4) Don't skip the survey
Smith replies: Chartered surveyors are likely to be very busy, so get a survey booked in as early as possible.
Remember, a lenderís survey is for them, not you - so itís always wise to ensure you get a qualified person to take a proper look at the house youíre buying before you commit.
Donít skip this stage just to save time. The saving you make on stamp duty could be far outweighed by the cost of repairs if you miss any major problems with the new house by skipping a survey.
5) Have your finances and documentation at the ready
Fairley replies: Make sure your deposit and any other funds are in an account that can be accessed as soon as it is needed.
Also make sure you have documents such as account statements or share certificates to back up where the money is coming from.
Your solicitor will need this documentary proof, so not having it ready will cause delays.
When your solicitor sends you documentation to sign, do it as soon as you possibly can
If any of your funds are a gift, your solicitor will need identification and proof of funds from whoever gifted it to you, so make sure you have this ready.
Throughout the process, your solicitor will also need some important documents from you. Sign, upload or answer anything they need so things keep moving forward.
For example, youíll need to sign contracts and mortgage deeds so make sure you get these signed and returned as soon as possible, so thereís no delay.
6) Aim for a quick mortgage offer
Smith replies: If youíre using a mortgage broker, speak to them about which lenders are processing applications the quickest. It may be that the cheapest lender for your circumstances has a backlog of applications, and a small interest saving could be a false economy if theyíre slow and you miss the stamp duty cut-off.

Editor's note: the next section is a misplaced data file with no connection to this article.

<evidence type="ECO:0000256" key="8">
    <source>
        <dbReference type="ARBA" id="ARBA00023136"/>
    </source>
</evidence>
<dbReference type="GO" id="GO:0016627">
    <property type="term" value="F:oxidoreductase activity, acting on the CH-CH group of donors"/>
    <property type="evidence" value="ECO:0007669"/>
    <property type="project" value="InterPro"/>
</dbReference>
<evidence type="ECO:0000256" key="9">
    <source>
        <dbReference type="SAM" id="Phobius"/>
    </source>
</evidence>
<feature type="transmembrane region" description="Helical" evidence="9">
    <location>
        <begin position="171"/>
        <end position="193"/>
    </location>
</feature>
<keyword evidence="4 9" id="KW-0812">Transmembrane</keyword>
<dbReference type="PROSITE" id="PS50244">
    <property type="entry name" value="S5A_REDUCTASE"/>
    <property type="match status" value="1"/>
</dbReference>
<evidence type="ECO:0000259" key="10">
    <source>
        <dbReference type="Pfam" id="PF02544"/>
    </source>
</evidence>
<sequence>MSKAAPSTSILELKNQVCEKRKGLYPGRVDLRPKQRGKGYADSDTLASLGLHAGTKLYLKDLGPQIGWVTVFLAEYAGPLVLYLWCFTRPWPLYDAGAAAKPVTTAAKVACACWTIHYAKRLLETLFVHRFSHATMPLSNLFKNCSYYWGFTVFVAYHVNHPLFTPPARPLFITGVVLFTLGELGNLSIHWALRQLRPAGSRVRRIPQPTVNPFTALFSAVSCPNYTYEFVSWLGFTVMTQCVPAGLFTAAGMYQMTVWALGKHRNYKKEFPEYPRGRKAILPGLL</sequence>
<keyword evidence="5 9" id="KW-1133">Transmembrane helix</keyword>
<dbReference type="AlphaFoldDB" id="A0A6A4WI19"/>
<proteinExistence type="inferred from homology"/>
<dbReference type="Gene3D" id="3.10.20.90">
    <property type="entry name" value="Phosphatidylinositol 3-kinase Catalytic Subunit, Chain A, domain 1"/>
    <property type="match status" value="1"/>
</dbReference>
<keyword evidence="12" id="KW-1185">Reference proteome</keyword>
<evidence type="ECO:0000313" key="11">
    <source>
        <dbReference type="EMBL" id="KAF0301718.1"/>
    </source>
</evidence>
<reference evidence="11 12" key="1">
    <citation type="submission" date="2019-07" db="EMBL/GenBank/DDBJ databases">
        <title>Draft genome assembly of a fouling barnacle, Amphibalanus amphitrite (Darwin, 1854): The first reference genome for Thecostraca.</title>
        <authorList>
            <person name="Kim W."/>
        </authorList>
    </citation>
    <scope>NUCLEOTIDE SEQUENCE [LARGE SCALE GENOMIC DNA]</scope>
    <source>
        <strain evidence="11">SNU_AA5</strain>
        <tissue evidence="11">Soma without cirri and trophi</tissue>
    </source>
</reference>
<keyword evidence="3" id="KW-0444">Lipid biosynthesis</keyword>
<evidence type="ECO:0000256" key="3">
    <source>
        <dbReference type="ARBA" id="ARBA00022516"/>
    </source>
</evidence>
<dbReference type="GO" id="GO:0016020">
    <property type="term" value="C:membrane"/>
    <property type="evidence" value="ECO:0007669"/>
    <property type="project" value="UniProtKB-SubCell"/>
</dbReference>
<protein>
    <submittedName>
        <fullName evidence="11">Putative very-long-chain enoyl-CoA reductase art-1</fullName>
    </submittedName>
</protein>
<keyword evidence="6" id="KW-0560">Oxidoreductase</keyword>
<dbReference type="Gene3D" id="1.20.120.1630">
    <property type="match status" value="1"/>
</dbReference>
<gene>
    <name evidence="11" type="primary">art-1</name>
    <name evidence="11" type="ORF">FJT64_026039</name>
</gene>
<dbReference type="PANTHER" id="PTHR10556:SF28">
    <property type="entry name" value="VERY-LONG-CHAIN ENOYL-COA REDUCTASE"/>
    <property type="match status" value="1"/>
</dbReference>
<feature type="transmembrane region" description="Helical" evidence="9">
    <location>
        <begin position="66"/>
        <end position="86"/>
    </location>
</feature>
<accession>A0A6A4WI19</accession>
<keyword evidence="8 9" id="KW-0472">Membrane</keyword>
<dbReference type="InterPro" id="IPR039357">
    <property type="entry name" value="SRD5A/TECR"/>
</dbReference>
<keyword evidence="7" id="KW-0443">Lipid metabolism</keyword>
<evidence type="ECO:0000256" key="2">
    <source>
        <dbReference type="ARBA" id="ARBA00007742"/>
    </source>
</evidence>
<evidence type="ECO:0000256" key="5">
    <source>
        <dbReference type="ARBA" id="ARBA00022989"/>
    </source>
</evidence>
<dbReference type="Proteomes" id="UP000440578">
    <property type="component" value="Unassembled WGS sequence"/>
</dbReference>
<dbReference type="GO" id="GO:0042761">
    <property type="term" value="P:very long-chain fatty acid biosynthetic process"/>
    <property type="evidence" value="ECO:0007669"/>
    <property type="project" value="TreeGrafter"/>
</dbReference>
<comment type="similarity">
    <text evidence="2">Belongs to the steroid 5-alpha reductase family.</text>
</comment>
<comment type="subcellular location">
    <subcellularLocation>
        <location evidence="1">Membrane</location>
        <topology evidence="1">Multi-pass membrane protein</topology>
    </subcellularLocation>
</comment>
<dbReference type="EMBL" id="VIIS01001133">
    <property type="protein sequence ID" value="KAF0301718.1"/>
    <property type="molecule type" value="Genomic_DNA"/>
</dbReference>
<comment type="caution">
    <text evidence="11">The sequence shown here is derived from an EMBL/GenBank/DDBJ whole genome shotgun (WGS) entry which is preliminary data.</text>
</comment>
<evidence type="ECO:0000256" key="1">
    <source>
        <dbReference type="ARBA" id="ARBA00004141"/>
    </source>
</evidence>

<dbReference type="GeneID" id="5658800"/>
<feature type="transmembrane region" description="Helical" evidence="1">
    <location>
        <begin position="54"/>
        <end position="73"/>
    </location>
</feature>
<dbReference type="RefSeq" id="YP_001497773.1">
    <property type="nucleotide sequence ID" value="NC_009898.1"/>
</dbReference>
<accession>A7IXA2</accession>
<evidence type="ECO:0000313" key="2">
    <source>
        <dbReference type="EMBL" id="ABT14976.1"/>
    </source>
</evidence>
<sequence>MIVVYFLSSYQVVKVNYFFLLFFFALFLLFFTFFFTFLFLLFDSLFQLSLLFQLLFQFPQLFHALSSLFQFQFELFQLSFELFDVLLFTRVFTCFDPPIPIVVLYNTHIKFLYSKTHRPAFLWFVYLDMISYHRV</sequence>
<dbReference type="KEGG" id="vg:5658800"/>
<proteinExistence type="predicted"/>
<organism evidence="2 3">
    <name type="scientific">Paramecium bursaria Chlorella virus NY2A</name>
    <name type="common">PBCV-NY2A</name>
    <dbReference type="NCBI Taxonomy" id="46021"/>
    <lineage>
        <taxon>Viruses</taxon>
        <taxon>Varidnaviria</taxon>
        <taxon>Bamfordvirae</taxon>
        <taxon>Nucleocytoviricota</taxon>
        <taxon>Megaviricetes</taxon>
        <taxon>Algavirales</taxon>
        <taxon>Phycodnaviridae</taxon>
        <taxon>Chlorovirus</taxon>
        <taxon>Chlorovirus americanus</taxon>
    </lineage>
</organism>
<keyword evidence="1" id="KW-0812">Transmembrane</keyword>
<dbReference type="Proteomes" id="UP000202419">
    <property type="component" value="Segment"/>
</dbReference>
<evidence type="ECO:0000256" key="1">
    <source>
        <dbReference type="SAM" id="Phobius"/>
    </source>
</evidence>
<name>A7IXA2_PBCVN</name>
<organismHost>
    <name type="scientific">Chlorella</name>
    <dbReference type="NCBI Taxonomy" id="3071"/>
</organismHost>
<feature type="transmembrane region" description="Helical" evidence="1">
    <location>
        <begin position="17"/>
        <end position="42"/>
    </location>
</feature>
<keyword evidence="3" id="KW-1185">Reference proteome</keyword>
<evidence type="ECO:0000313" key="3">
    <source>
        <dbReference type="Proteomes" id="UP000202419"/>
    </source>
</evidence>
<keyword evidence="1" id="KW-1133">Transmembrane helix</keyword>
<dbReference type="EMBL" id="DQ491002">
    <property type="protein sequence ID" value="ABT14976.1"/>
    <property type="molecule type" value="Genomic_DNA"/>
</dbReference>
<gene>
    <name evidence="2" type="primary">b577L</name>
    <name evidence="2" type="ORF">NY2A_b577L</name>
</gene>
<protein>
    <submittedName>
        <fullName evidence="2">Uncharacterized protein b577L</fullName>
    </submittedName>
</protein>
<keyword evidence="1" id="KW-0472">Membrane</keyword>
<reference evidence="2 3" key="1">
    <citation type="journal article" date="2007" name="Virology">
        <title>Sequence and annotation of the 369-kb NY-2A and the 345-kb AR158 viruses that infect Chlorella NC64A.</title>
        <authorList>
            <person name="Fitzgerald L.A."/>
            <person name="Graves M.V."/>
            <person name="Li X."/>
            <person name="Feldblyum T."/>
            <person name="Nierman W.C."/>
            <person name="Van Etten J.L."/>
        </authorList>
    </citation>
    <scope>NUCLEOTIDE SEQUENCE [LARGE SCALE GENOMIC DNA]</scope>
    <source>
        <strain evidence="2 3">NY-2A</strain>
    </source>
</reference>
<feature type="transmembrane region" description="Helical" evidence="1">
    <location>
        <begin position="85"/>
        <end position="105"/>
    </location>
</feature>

Mortgages can require a lot of paperwork - having your payslips and other evidence of income as proof of identity and address to hand could be a big time-saver.
Pay close attention to what youíre being asked to provide, as getting it wrong could easily set your application back a week.
Your lender will also value the property. In some instances, this could be an online Ďautomatedí valuation, but in many cases, the lender will book a physical, internal valuation - make sure you impress the urgency on your estate agent, so that they can encourage the vendor to accept an appointment as quickly as possible.
7) Donít relax when you exchange contracts
Fairley replies: There can be lots to do in the final stages between exchange of contracts and getting your new keys on the day of completion.
The house purchase has to be fully completed on or before 31 March for buyers to benefit.
Remember to pack, cancel your utilities and line them up for your new property.
If youíre buying a freehold, getting home insurance quotes lined up means you can arrange insurance easily once you exchange contracts.
Finally get quotes and availability from different removals companies in advance so you are ready to book them on exchange.
8) Donít delay any further
Leaf replies: Even if you use a good mortgage broker, solicitor and surveyor with sufficient capacity there is still a chance your purchase will be delayed.
A considerable backlog has built up due to the demand for conveyancing, mortgages and surveys from others just as keen to complete before the deadline.
If an issue arises which requires negotiating or further investigation, it could easily derail your tight deadline.
Buyers do have a good chance of success, but the longer you wait before kicking off, the more youíll need something that nobody has mentioned - luck.